It took a long time to get going, but streaming music is finally mainstream. It’s a business, too, generating more than $1 billion a year.
That sounds like good news for the music labels, which have been waiting for digital music sales to replace the ones that disappeared after CD sales peaked 14 years ago.
The problem for the music business is that most music streamers — around 80 percent of them — are free music streamers, relying on services like YouTube, Pandora and SoundCloud for the tunes, says Midia Research. And those ad-supported businesses generate about 10 percent of the revenue per user that subscription businesses do.
Insult to injury: Many people who do stream music say they’ve cut down on music purchases. Of course they have! If you can listen to any song you want, whenever you want, there’s no need to buy a song. Take a look at the results of this new Midia survey of music streamers:
The big music labels worried for years that streaming would cannibalize CD and download sales, which is one of the main reasons they were reluctant to embrace companies like Spotify. When they finally did cut deals with streamers, label executives said they couldn’t find evidence that streaming was hurting sales. But it looks like those numbers are finally starting to show up.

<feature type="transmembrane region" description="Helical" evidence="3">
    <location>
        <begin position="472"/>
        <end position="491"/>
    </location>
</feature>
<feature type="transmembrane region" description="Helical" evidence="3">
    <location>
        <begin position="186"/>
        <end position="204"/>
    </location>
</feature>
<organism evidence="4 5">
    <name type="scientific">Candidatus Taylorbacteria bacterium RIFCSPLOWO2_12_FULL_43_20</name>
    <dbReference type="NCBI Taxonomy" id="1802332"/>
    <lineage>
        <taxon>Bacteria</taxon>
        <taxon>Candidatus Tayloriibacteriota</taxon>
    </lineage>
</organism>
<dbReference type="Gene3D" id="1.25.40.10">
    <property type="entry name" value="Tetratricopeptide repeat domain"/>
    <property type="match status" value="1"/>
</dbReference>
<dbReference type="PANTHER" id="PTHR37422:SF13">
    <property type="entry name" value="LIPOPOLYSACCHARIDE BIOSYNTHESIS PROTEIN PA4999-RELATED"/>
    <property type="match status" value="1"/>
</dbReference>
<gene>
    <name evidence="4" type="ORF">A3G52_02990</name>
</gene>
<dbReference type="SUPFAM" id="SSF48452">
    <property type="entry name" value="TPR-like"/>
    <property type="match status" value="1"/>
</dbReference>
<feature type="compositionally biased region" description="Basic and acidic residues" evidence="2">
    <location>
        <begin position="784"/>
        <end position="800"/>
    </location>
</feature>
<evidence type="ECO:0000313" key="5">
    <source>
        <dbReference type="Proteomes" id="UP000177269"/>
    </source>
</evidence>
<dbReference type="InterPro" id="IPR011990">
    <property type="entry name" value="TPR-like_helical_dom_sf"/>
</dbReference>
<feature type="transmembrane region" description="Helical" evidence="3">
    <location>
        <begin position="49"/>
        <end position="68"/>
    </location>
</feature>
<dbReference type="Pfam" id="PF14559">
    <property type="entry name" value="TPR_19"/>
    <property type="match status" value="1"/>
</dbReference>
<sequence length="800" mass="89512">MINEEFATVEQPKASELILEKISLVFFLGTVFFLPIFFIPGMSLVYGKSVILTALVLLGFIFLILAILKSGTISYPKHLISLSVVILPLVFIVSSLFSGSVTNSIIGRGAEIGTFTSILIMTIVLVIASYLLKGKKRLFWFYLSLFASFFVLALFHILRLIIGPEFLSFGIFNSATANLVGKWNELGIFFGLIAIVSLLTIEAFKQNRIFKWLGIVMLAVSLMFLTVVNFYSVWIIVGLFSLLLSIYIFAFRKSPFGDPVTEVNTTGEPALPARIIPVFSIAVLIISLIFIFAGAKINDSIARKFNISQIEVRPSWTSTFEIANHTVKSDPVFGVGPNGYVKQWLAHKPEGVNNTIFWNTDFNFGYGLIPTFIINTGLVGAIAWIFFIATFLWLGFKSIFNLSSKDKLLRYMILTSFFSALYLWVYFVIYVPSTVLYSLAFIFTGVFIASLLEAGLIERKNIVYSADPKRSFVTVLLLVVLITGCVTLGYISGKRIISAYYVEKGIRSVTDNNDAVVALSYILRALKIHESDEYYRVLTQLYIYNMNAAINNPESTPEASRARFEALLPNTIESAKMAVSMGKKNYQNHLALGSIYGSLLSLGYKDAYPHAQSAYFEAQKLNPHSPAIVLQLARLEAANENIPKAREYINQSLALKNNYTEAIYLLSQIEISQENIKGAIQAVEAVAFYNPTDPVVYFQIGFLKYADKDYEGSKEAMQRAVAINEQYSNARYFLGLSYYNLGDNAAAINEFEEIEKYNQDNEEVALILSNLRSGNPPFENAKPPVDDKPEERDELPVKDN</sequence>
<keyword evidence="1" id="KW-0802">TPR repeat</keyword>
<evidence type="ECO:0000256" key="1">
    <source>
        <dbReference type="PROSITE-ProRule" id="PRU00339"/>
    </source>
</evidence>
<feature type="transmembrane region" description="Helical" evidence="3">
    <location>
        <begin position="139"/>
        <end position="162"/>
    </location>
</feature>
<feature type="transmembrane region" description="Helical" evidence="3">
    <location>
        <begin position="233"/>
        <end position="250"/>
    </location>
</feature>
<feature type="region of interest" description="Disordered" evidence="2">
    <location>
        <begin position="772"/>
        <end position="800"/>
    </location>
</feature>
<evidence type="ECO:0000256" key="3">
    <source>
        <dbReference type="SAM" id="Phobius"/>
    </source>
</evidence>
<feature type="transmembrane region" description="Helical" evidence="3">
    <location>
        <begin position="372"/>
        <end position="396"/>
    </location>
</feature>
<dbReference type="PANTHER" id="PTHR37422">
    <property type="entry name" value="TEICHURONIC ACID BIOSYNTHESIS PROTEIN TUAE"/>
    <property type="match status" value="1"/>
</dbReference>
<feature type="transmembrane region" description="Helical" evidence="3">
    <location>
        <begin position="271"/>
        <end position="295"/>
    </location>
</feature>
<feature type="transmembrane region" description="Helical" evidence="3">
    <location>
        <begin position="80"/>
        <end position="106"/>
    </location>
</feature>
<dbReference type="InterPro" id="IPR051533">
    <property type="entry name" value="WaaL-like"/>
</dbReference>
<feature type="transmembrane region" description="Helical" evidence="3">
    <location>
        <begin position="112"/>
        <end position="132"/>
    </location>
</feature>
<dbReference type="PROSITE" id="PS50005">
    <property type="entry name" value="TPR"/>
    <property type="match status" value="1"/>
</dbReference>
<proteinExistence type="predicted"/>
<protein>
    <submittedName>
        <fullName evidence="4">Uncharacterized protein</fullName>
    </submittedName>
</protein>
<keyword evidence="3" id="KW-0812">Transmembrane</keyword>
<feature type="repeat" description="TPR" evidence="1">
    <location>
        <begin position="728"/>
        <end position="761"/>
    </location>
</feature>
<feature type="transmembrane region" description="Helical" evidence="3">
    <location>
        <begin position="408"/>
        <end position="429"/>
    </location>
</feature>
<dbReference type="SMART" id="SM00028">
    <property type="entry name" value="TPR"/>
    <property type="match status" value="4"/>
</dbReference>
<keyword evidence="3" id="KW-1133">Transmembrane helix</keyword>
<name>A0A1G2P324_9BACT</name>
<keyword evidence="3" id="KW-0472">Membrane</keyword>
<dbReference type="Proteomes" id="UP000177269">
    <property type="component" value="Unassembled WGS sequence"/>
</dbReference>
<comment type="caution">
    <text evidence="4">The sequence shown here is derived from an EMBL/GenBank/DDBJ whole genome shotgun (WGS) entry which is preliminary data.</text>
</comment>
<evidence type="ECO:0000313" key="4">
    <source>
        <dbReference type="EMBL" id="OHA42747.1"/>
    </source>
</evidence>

This is one of the reasons YouTube is going to be rolling out a paid subscription service of its own — the music labels that are letting it stream all that music for free want the ability to convert some of those listeners into buyers.
The problem there is that the pool of people who will pay $10 a month for unlimited music may not be that deep. Midia says only 25 percent of consumers pay more than $10 for music every three months.
A more realistic price, from a consumer’s perspective, might be $3 to $4 a month. But that price won’t be realistic for a while yet: The music labels will only drop it there when they have no other choice.